Antidote 11 User Guide

User Guide / The Corrector / The Correction Prism / Correction Process / Making the Corrector’s Job Easier

Making the Corrector’s Job Easier

To help the corrector spot as many errors as possible, pay attention to the four following points:

Commas

Commas are powerful: a missed or misplaced comma can make your sentence fall apart. It may also leave Antidote stumped, even though it knows the most common comma-related errors. Handle your commas with care and check the relevant articles in Antidote’s guides if you need clarification.

Long sentences

Pay attention to the length of your sentences. If they get too long and include a number of nested elements, confusion can ensue. Antidote, as well as your future readers, will have an easier time understanding clear and concise sentences.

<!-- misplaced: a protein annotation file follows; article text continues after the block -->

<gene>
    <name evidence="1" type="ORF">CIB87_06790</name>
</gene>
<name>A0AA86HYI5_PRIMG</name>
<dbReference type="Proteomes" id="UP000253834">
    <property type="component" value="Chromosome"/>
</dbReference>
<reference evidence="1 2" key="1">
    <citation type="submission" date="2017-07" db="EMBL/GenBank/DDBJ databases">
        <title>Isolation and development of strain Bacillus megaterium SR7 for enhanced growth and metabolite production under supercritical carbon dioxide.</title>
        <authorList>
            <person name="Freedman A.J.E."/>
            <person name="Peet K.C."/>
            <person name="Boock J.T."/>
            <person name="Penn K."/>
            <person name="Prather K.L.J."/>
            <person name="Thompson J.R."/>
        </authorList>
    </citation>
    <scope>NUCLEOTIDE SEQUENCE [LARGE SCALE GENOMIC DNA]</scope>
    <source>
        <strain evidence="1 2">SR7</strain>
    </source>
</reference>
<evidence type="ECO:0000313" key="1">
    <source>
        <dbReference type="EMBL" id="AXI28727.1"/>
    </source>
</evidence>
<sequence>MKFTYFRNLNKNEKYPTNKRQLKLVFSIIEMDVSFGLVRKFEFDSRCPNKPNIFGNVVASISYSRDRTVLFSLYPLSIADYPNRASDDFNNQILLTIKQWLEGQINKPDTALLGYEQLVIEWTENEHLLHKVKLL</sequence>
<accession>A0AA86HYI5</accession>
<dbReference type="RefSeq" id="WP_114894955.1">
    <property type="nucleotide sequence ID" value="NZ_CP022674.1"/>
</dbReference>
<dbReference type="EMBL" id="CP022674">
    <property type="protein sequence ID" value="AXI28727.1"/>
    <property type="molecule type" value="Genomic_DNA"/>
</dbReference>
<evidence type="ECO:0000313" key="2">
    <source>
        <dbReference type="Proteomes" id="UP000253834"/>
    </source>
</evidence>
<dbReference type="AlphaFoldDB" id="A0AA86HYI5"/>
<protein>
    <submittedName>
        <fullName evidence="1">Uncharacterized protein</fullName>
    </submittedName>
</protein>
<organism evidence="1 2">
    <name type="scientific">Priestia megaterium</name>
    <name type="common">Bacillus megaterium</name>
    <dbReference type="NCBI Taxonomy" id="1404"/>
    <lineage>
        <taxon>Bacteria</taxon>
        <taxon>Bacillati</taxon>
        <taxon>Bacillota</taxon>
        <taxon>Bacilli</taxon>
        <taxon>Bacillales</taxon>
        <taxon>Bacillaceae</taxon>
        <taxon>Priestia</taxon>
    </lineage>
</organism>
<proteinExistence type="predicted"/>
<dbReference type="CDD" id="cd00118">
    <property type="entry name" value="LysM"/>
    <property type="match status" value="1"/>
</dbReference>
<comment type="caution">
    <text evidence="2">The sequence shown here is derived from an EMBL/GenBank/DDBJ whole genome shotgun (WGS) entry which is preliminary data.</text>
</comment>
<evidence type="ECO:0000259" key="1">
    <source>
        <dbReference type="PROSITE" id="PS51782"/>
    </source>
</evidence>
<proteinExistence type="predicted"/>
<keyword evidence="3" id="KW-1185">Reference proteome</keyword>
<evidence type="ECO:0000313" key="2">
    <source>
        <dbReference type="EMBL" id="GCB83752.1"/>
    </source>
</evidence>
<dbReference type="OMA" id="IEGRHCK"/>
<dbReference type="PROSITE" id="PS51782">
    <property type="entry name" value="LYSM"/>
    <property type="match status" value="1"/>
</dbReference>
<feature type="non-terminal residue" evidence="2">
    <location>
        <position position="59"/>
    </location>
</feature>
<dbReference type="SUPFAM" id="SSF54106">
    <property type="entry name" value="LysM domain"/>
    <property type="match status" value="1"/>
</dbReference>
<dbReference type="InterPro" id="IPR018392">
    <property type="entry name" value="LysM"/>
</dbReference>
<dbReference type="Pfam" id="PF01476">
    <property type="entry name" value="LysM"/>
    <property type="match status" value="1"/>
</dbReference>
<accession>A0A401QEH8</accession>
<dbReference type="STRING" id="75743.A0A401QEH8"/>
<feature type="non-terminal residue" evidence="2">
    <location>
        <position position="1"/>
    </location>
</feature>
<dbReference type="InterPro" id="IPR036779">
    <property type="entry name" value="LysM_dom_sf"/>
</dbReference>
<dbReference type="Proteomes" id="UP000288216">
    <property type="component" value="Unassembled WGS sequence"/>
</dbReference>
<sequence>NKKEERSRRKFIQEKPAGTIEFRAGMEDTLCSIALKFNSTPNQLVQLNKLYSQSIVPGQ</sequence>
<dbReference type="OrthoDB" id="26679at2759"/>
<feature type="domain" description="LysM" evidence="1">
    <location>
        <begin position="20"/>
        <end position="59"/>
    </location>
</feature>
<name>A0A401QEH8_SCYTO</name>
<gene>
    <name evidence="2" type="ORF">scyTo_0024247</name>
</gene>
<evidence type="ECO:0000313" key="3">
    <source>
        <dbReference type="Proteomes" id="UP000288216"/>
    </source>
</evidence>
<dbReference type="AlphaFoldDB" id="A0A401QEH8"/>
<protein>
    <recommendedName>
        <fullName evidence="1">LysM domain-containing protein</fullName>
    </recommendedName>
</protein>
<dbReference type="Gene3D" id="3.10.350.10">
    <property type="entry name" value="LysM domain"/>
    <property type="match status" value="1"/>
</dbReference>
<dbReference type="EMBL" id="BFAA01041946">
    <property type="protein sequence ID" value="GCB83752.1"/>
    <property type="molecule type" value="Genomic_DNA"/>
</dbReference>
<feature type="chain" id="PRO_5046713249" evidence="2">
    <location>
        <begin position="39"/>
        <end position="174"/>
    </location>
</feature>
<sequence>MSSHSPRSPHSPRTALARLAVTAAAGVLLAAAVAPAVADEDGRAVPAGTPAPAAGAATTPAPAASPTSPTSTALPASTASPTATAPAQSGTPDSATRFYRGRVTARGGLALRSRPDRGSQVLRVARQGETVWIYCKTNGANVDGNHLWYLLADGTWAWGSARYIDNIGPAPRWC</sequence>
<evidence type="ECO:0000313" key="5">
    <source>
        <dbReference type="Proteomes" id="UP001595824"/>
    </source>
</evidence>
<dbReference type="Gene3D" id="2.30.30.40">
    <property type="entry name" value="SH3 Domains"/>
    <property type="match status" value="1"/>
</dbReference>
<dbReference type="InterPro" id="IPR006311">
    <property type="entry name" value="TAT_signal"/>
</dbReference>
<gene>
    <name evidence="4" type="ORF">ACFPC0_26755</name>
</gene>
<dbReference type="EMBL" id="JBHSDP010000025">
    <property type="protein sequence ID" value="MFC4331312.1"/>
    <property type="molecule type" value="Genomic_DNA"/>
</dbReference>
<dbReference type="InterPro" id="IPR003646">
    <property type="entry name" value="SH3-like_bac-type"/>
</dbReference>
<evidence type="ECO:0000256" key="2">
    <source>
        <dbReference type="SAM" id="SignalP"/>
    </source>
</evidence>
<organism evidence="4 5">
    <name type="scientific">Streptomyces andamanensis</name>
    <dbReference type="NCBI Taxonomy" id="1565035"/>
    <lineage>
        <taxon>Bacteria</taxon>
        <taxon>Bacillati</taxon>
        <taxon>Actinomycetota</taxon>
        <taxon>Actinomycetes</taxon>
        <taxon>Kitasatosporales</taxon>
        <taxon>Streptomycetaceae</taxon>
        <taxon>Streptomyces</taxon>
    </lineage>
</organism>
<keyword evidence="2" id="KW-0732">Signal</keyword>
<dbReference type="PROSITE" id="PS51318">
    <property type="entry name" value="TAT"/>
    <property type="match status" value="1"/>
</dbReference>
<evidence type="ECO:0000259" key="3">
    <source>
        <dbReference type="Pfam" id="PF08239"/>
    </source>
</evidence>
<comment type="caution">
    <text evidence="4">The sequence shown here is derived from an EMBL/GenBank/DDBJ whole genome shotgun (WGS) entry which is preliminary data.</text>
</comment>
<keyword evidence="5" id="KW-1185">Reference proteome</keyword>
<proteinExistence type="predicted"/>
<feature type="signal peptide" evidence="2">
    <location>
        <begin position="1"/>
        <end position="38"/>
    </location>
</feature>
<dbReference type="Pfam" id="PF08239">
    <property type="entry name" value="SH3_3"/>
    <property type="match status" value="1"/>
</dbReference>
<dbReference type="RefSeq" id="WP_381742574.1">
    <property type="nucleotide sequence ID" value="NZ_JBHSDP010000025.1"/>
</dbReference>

• The Readibility section of the Style view helps you spot long sentences and nested phrases.

Unusual sentences

There are many ways to say the same thing in English, and Antidote is well equipped to handle most of them. However, particularly unusual phrasing can throw the corrector off, and might have the same effect on your readers. For example, if the subject is in an unexpected place, it may be misidentified for verb agreement corrections.

  • The Constructions section in the Style view can spot verbless sentences.

Unknown words

Antidote knows more words than most of us, but English is a living entity! Like us, the corrector can analyze a sentence even if it contains a word it does not know. However, it is rarely able to propose a correction for that word. Share your knowledge with Antidote: add the unknown word to one of your personal dictionaries. When Antidote later corrects you on that word, you’ll be glad you did.

  • For optimal handling, unknown words are grouped in the list of detections in the Language view. They can also be displayed by the readability filter in the Style.